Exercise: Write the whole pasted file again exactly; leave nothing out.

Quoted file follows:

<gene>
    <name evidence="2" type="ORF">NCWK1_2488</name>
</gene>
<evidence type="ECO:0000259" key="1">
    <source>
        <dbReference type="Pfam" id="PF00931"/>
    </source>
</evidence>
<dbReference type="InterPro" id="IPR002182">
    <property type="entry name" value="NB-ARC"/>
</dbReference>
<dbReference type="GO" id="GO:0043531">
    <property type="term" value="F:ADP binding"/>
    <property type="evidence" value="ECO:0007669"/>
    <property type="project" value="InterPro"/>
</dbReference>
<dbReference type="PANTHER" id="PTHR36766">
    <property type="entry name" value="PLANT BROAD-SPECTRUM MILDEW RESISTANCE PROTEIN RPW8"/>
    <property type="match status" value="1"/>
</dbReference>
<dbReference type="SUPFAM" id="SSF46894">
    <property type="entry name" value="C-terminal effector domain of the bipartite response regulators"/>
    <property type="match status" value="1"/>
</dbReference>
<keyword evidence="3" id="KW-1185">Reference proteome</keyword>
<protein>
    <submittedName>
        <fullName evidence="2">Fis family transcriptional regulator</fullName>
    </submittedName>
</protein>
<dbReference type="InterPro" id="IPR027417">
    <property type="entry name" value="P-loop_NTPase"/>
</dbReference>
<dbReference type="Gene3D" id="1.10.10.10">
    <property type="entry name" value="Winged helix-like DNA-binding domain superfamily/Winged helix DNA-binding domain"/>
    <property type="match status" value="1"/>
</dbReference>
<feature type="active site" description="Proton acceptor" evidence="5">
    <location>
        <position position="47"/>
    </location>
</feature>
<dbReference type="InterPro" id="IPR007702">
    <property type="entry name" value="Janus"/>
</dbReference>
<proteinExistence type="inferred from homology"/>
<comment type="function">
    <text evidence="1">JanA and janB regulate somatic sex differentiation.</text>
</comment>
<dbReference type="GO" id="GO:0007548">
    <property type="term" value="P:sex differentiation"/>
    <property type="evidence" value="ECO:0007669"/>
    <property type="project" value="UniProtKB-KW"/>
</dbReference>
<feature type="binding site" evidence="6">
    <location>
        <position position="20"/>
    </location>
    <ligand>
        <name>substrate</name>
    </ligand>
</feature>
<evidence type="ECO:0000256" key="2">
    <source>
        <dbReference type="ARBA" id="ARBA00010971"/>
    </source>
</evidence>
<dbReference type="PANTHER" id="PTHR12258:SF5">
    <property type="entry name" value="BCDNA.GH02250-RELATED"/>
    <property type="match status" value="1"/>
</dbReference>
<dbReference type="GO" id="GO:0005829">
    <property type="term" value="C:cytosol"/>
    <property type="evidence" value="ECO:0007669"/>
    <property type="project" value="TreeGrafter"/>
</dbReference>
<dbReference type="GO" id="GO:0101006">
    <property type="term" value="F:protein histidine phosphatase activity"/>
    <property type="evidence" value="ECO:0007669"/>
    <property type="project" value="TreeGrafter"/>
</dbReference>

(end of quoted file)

<gene>
    <name evidence="2" type="ORF">NCWK1_2488</name>
</gene>
<evidence type="ECO:0000259" key="1">
    <source>
        <dbReference type="Pfam" id="PF00931"/>
    </source>
</evidence>
<dbReference type="InterPro" id="IPR002182">
    <property type="entry name" value="NB-ARC"/>
</dbReference>
<dbReference type="GO" id="GO:0043531">
    <property type="term" value="F:ADP binding"/>
    <property type="evidence" value="ECO:0007669"/>
    <property type="project" value="InterPro"/>
</dbReference>
<dbReference type="PANTHER" id="PTHR36766">
    <property type="entry name" value="PLANT BROAD-SPECTRUM MILDEW RESISTANCE PROTEIN RPW8"/>
    <property type="match status" value="1"/>
</dbReference>
<dbReference type="SUPFAM" id="SSF46894">
    <property type="entry name" value="C-terminal effector domain of the bipartite response regulators"/>
    <property type="match status" value="1"/>
</dbReference>
<keyword evidence="3" id="KW-1185">Reference proteome</keyword>
<protein>
    <submittedName>
        <fullName evidence="2">Fis family transcriptional regulator</fullName>
    </submittedName>
</protein>
<dbReference type="InterPro" id="IPR027417">
    <property type="entry name" value="P-loop_NTPase"/>
</dbReference>
<dbReference type="Gene3D" id="1.10.10.10">
    <property type="entry name" value="Winged helix-like DNA-binding domain superfamily/Winged helix DNA-binding domain"/>
    <property type="match status" value="1"/>
</dbReference>
<feature type="active site" description="Proton acceptor" evidence="5">
    <location>
        <position position="47"/>
    </location>
</feature>
<dbReference type="InterPro" id="IPR007702">
    <property type="entry name" value="Janus"/>
</dbReference>
<proteinExistence type="inferred from homology"/>
<comment type="function">
    <text evidence="1">JanA and janB regulate somatic sex differentiation.</text>
</comment>
<dbReference type="GO" id="GO:0007548">
    <property type="term" value="P:sex differentiation"/>
    <property type="evidence" value="ECO:0007669"/>
    <property type="project" value="UniProtKB-KW"/>
</dbReference>
<feature type="binding site" evidence="6">
    <location>
        <position position="20"/>
    </location>
    <ligand>
        <name>substrate</name>
    </ligand>
</feature>
<evidence type="ECO:0000256" key="2">
    <source>
        <dbReference type="ARBA" id="ARBA00010971"/>
    </source>
</evidence>
<dbReference type="PANTHER" id="PTHR12258:SF5">
    <property type="entry name" value="BCDNA.GH02250-RELATED"/>
    <property type="match status" value="1"/>
</dbReference>
<dbReference type="GO" id="GO:0005829">
    <property type="term" value="C:cytosol"/>
    <property type="evidence" value="ECO:0007669"/>
    <property type="project" value="TreeGrafter"/>
</dbReference>
<dbReference type="GO" id="GO:0101006">
    <property type="term" value="F:protein histidine phosphatase activity"/>
    <property type="evidence" value="ECO:0007669"/>
    <property type="project" value="TreeGrafter"/>
</dbReference>